The Bridge — Until I’m One With You
Last night was the season two premiere of FX’s The Bridge. And the show came flying out of the gate, introducing a cacophony of story lines…
Last night was the season two premiere of FX’s The Bridge. And the show came flying out of the gate, introducing a cacophony of story lines. Which I am sensing is becoming a pattern with FX shows. Kurt Sutter did it last year in the premiere of his Sons of Anarchy and Sutter was able to tie everything together by the end of the season.
I’m fairly certain show runner Elwood Reid will be able to do the same here. It will be hard, but from what I saw last night, its gonna be a helluva ride.
While the storyline will certainly change and evolve over the coming weeks, the cast remains the same…as does the haunting intro by Ryan Bingham. You might recall Ryan Bingham as the guy who seemingly came out of nowhere with the award winnng song “The Weary Kind” from the 2009 movie Crazy Heart.
“Until I’m One With You” is still as haunting and beguiling as it was last year when I first heard it. And it still serves as the perfect theme song to a, just shy of, perfect television show. If you are looking for a punchy intro, a’la Mike Post, for a punchy crime drama, this isn’t the show. But that song…
“Until I’m One With You” completely ignores any sort of traditional song structure or pedantic rhyming scheme. It’s lonely and haunting guitar accompanying Bingham’s raspy voice and plaintive lyrics makes for one of the most affecting songs in recent memory. It’s the beautiful simplicity of the vocals and the lyrics that seemingly wants to tell us what love should be but it’s the tone of the song and a closer listen to the lyrics that reminds us of the complexity that love always is.
As a stand alone song, it’s jaw dropping in its condensed intricacy. As a television show theme song? Unprecedented…almost.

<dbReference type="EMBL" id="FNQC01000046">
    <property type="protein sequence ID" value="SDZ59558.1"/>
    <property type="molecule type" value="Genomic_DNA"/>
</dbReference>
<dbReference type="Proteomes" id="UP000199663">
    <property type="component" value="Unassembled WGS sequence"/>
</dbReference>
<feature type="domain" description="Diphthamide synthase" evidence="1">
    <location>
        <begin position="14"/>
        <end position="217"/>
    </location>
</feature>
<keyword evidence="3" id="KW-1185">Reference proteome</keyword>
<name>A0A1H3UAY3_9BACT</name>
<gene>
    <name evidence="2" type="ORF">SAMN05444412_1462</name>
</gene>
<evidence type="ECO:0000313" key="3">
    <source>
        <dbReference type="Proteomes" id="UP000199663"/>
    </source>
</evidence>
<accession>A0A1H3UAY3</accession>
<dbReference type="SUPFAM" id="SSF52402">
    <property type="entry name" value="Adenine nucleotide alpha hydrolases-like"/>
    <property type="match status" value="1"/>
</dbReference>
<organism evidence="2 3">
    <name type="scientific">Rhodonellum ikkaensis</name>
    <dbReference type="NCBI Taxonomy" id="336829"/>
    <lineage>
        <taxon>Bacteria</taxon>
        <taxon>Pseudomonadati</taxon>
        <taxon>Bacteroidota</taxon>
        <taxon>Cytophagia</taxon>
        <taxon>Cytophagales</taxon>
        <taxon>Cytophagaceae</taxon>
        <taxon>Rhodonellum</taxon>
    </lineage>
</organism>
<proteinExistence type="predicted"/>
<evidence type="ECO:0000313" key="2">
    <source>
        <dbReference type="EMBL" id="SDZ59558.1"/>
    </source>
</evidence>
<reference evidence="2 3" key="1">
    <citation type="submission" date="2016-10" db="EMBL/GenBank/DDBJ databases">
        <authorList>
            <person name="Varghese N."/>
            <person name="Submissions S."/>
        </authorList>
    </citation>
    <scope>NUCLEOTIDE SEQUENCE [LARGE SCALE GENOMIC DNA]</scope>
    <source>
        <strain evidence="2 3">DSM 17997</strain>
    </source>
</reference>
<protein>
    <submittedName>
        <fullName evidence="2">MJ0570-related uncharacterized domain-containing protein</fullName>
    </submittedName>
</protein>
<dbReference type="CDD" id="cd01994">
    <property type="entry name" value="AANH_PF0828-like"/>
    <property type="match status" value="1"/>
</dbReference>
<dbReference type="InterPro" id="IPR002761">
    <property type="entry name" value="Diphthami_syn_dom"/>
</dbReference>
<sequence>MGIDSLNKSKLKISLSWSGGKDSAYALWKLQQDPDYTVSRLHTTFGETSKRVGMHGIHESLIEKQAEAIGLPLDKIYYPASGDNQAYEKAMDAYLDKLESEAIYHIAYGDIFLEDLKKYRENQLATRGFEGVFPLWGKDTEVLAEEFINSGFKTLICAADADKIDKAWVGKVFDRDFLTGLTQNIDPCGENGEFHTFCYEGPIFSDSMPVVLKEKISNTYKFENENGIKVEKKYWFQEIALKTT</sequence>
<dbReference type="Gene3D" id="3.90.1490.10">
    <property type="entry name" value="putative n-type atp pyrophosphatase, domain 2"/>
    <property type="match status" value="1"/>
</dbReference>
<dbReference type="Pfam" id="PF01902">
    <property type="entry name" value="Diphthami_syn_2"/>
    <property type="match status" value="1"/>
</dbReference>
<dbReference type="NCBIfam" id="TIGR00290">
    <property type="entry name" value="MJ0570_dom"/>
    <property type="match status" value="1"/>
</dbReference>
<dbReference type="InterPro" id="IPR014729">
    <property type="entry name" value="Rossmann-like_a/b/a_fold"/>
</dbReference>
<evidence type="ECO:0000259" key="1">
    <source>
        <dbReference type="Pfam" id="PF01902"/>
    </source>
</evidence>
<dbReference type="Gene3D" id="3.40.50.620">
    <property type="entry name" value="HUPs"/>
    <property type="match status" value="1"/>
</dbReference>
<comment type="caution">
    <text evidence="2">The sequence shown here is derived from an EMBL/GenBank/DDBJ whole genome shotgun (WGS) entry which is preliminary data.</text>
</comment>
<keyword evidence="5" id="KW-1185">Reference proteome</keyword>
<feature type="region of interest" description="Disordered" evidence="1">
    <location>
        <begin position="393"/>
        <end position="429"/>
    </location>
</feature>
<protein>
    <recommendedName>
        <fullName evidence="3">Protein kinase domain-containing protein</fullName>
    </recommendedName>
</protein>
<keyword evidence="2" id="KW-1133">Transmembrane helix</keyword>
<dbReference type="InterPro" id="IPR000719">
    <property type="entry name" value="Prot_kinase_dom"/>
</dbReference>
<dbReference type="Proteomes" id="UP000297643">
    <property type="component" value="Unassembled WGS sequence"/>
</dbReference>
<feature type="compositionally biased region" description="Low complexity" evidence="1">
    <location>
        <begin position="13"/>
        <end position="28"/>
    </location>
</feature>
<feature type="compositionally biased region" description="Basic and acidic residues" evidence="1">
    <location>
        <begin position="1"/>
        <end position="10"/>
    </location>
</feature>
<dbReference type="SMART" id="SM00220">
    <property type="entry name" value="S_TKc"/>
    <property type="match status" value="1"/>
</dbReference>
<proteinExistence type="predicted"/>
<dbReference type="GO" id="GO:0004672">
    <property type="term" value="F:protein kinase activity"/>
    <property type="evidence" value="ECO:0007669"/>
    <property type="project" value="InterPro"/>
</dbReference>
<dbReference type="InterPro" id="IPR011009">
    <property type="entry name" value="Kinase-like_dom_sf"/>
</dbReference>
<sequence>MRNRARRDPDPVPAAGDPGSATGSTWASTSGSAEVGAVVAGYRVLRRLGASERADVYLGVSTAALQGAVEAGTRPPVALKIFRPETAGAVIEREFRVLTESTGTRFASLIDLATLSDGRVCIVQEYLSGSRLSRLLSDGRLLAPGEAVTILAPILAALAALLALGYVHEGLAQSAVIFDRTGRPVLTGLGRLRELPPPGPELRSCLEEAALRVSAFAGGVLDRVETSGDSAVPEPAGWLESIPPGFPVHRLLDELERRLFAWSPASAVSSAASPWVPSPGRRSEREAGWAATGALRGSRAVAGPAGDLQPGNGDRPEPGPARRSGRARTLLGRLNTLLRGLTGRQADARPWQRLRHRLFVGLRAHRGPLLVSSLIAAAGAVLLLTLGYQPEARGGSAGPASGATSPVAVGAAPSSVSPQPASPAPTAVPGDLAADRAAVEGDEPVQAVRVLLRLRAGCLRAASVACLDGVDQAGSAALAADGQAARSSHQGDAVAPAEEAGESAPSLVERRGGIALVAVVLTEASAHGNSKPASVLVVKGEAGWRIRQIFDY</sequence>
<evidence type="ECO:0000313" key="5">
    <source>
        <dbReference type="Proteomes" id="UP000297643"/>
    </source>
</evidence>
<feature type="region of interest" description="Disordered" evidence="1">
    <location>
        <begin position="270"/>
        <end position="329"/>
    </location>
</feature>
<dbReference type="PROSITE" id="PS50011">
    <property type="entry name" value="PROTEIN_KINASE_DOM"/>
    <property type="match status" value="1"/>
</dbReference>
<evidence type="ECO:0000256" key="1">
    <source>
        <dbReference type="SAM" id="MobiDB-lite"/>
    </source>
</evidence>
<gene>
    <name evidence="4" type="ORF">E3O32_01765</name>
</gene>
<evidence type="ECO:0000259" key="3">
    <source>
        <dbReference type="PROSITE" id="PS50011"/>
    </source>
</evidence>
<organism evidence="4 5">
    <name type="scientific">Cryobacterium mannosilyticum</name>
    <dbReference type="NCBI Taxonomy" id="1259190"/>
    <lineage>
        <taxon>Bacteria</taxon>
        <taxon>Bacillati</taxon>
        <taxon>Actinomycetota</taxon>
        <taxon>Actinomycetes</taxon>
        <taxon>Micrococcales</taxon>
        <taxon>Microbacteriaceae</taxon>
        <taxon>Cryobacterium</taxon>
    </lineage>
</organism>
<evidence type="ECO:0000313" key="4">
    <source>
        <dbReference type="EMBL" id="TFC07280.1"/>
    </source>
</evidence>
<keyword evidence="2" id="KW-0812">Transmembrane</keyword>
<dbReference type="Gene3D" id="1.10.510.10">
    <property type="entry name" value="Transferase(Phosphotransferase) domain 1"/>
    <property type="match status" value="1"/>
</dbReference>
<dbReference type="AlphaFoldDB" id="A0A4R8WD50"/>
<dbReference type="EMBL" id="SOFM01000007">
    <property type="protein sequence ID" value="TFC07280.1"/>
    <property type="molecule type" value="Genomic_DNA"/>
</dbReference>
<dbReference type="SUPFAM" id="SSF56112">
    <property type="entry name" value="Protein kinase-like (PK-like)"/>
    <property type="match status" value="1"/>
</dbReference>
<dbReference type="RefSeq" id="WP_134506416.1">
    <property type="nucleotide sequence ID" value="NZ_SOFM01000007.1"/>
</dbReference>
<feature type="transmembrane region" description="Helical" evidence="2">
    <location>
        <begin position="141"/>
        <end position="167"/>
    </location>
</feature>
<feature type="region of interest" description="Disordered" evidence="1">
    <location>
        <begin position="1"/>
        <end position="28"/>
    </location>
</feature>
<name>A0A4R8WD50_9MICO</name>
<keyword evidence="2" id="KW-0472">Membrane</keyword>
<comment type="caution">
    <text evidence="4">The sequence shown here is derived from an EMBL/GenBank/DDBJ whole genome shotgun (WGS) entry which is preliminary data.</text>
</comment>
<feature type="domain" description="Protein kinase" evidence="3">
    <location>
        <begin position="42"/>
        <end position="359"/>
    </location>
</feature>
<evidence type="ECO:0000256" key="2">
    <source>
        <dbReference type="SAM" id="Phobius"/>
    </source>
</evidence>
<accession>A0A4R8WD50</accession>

Not since the Jonathan Wolff jazz riffs for Seinfeld has a song worked so well in tandem with a shows theme. Wolff’s bass bits helped frame the tonality of comically punchy Seinfeld while Bingham’s song frames the tragedy and drama of The Bridge.
Both songs worm their way into your head so that you are enraptured from the first note and the first frame and they both converge beautifully so that sound and image become inescapable.
Ryan Bingham seems to be channeling the lyrical prowess of Greg Brown and the restraint of guitarist Bo Ramsy. Which are both really good things.
What is “Until I’m One With You” about ? I dunno. It reveals very little lyrically and you are left to interpret what you can from the songs pacing, Bingham’s singing and a closer reading of the lyrics. My gut tells me it’s not about unrequited love or a break up, as I initially thought. I think it’s about something much more tragic.
I want to believe that the show is smart enough that the song will fit snugly with the arc of this first series. But I will have to wait and see. Even if it doesn’t, it’s still a helluva song.
You’re never going to see anyone twerking to Ryan Bingham’s “Until I’m One With You” because, well, it’s not that type of song. It’s never going to be a hit and it will probably never receive an award. The recording industry doesn’t typically give awards to this type of stuff.
Last year The Bridge deservedly won a Peabody Award for excellence, but Ryan Bingham did not. Which is a shame because this is the type of song that Peabody’s, or even MacArthur Genius Grants, should be given.
Yea, it’s that good.